- To understand the mood of a room, you need look no further than its walls. Wallpaper adds instant texture and flair, and today's DIY-friendly products make it easier than ever to create inspired spaces with little fuss.
The key to successful wallpapering is in the preparation. Clean, dry walls are a must, and any holes or cracks should be filled and sanded. To avoid paste that simply absorbs into porous surfaces, take the time to apply a light, even coat of primer before you begin.
Choose a corner or a space behind a door as your starting point. Mark your starting point by using a level to draw a vertical line from floor to ceiling. Next, cut a length of wallpaper several inches longer than the height of your wall from the baseboard to ceiling.
Apply paste or activate the adhesive according to the manufacturer's directions. Be sure to fully cover or dampen the paper surface; any dry spots will result in unsightly bubbles.
Begin smoothing the paper onto the wall using your vertical line as a guide. Begin at the ceiling and smooth using a brush or plastic smoothing tool. If you encounter wrinkles or bubbles, gently lift the paper and smooth, relaying the paper as you go.
With each strip, you should end with several inches above the ceiling joint and below the baseboard line. Ensure the paper has firmly adhered top to bottom, and then trim using a sharp blade. Smooth each seam as you go.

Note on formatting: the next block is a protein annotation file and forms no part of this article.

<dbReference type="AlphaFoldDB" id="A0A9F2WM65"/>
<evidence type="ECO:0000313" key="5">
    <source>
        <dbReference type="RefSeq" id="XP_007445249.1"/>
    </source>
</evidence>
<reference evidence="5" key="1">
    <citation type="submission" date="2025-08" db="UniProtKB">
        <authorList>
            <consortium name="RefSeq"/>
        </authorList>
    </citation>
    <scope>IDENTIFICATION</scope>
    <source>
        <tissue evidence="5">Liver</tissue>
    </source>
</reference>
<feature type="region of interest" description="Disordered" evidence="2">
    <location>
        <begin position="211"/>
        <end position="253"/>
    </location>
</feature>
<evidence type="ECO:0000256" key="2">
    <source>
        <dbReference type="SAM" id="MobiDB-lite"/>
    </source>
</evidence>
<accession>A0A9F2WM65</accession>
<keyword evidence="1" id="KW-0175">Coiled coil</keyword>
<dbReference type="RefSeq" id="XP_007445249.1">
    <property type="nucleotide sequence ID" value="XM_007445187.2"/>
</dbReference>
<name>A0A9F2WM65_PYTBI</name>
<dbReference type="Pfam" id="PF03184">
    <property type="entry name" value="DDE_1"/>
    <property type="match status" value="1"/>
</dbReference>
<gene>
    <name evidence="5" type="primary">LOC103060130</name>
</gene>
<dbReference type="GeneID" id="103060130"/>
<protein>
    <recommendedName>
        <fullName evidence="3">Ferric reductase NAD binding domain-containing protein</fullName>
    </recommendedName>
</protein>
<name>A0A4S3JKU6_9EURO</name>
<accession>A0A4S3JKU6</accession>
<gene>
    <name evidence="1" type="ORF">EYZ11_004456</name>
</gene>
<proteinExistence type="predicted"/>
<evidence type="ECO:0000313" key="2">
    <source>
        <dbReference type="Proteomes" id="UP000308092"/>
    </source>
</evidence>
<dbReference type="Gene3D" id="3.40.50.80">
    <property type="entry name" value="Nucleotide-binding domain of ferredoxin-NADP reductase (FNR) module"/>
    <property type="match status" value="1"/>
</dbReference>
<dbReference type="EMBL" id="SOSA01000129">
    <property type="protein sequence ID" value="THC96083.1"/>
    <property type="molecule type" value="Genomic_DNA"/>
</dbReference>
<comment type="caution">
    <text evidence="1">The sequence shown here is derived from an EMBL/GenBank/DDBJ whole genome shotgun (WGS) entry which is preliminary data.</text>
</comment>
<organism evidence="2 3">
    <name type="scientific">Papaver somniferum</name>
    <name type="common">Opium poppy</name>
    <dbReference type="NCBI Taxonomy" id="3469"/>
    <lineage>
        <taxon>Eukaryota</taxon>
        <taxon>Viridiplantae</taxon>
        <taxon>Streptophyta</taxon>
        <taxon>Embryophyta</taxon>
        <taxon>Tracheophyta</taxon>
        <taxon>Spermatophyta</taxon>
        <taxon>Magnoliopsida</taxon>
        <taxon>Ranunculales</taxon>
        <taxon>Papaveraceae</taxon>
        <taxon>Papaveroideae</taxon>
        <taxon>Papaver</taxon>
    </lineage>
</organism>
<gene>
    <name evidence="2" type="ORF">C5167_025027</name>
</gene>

Continue this process around the room, aligning your paper pattern as needed, but always leaving extra paper at the ceiling and floor. If it isn't possible to complete match the pattern, focus on the middle third of the wall, which is most likely to be at eye level.
To maneuver corners, cut a slit in the paper that overhangs the ceiling and floor. This will allow the paper to lay flat for a smoother finish.
When you round back to your starting point, overlap your original strip of paper with the final strip. Make a single cut for a clean, crisp seam.
Before sitting back to admire your work, be sure to gently wipe away excess adhesive from the trim work and seams. To prevent rips and ripples, allow paper to dry completely - at least overnight - before replacing furniture and hanging artwork to complete your space.